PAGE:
this emerging area is discussed by Dr. Neal Reisman, a physician and attorney,
      who identifies specific problems in patient selection and medicolegal issues as-
      sociated with body contouring surgery. Finally, Dr. James Grotting demon-
      strates the use of the solid probe, another method that has potential for maxi-
      mizing the effects of ultrasound in body contouring.

      We have erred on the side of completeness at the risk of repetition of material
      to accommodate the reading habits of busy surgeons who frequently do not
      have the time to read a book from beginning to end, but read selectively.
      Therefore each chapter has been designed as a self-contained unit—a com-
      plete guide to the treatment of each specific region. In this way the reader can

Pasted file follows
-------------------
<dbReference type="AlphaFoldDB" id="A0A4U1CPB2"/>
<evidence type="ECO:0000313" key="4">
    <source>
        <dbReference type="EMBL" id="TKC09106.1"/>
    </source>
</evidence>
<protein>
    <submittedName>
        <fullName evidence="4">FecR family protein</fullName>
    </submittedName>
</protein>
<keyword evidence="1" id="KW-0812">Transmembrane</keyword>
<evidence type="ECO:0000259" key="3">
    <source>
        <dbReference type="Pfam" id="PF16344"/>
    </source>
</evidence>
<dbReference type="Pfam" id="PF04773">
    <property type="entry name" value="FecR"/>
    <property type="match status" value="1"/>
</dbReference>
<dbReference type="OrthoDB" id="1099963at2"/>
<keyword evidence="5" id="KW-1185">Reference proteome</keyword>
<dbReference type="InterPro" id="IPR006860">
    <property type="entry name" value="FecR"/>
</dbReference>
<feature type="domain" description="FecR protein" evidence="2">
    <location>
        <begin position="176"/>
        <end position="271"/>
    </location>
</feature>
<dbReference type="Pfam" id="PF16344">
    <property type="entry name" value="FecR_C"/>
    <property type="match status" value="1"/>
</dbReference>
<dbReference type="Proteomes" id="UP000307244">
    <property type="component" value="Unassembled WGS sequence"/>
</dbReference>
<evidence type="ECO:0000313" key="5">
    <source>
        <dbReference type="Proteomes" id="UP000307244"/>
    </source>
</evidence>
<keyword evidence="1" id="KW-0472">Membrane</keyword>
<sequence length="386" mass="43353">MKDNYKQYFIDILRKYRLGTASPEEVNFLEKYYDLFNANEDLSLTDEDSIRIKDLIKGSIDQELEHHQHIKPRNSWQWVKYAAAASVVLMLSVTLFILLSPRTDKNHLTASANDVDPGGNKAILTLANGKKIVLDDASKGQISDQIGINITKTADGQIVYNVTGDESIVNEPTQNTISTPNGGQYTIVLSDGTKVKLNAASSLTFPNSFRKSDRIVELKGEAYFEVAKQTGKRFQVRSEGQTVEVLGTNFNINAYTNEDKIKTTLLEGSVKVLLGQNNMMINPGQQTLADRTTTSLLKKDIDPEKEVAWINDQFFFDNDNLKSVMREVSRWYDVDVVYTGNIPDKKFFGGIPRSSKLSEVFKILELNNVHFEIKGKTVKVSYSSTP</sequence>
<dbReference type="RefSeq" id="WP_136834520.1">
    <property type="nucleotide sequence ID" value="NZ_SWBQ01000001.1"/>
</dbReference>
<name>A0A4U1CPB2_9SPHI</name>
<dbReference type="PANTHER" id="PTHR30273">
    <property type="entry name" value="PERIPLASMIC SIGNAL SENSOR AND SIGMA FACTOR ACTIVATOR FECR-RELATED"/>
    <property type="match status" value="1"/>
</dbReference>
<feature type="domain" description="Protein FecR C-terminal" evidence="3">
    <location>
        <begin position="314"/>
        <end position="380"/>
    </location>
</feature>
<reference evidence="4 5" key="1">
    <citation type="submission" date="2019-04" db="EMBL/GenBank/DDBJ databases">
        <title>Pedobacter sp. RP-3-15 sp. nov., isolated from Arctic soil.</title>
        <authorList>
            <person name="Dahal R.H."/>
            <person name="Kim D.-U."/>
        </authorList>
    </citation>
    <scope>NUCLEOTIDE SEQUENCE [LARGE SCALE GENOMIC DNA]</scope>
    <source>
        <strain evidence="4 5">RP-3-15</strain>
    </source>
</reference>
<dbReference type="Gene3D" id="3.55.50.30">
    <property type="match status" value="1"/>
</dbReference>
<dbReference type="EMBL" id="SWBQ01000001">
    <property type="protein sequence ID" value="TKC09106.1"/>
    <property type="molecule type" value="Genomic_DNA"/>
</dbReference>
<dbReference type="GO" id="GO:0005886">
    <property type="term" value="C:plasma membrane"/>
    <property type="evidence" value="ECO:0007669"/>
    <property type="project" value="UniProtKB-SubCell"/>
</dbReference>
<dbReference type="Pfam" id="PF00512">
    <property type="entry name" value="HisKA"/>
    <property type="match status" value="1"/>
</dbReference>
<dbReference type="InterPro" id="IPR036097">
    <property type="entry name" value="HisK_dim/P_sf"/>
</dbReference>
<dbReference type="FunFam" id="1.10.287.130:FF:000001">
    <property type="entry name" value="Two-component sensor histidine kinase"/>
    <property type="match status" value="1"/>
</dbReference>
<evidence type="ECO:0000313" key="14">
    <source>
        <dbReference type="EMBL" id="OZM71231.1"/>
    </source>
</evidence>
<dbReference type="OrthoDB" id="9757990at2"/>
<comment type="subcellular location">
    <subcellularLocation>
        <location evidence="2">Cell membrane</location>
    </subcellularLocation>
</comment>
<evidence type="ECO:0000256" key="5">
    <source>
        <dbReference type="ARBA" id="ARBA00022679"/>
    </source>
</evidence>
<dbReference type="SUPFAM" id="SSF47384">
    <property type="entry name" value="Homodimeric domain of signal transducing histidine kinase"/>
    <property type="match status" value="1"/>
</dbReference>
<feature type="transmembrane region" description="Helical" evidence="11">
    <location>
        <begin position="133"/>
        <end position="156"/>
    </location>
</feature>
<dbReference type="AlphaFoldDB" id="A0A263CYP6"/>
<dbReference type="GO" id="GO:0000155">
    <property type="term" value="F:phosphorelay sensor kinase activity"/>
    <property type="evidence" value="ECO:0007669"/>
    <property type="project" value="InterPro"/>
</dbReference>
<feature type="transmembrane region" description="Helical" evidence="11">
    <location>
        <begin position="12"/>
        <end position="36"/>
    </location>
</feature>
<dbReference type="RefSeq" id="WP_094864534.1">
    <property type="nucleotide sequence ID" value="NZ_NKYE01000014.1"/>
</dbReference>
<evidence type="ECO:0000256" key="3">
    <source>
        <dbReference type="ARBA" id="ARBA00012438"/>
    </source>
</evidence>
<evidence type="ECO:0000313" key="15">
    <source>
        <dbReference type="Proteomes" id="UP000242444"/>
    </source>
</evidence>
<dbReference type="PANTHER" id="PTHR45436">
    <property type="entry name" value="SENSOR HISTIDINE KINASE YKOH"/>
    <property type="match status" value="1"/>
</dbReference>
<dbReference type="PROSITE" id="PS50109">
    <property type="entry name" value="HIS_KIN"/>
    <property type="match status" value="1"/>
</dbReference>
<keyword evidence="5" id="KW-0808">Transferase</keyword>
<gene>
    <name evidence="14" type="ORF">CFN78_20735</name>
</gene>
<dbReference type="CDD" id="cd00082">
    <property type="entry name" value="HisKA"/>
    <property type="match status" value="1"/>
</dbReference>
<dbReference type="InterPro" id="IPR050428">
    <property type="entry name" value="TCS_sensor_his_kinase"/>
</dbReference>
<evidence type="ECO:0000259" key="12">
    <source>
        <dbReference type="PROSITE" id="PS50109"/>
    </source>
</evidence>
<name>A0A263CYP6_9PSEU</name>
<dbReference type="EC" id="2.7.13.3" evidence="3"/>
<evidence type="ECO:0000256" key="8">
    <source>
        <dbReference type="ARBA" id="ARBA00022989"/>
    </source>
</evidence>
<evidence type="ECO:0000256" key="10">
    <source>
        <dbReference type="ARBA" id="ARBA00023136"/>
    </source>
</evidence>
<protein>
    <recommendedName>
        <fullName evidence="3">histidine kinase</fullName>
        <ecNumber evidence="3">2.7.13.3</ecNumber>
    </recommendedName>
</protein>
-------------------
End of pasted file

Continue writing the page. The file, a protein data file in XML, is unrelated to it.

absorb all of the information pertinent to the topic at hand without referenc-
      ing earlier chapters. Our desire to include the thoughts and experiences of
      some of our colleagues who have made significant contributions to this tech-
      nology also made some repetition inevitable. Readers need to be exposed to
      multiple viewpoints to learn from the pioneers in a still-evolving technology
                                                                           Preface   xv

such as UAL. These are still uncharted waters, and more studies are necessary
to fully explore the ramifications of many developments in the field.

Helpful pearls and pitfalls are highlighted throughout the pages to facilitate
learning along with key points to summarize each chapter. We have also care-
fully documented the volumes infiltrated and removed and the techniques ap-
plied (UAL, SAL, or a combination) for each patient example presented to
provide some parameters for others performing these techniques. We hope
these will help in the decision-making process.

UAL is a valuable addition to body contouring procedures. It can provide im-
proved care and results and ensure greater patient satisfaction. It is not a re-
placement for SAL nor a substitute for a healthy lifestyle; rather it is a useful
adjunct with defined indications and limitations.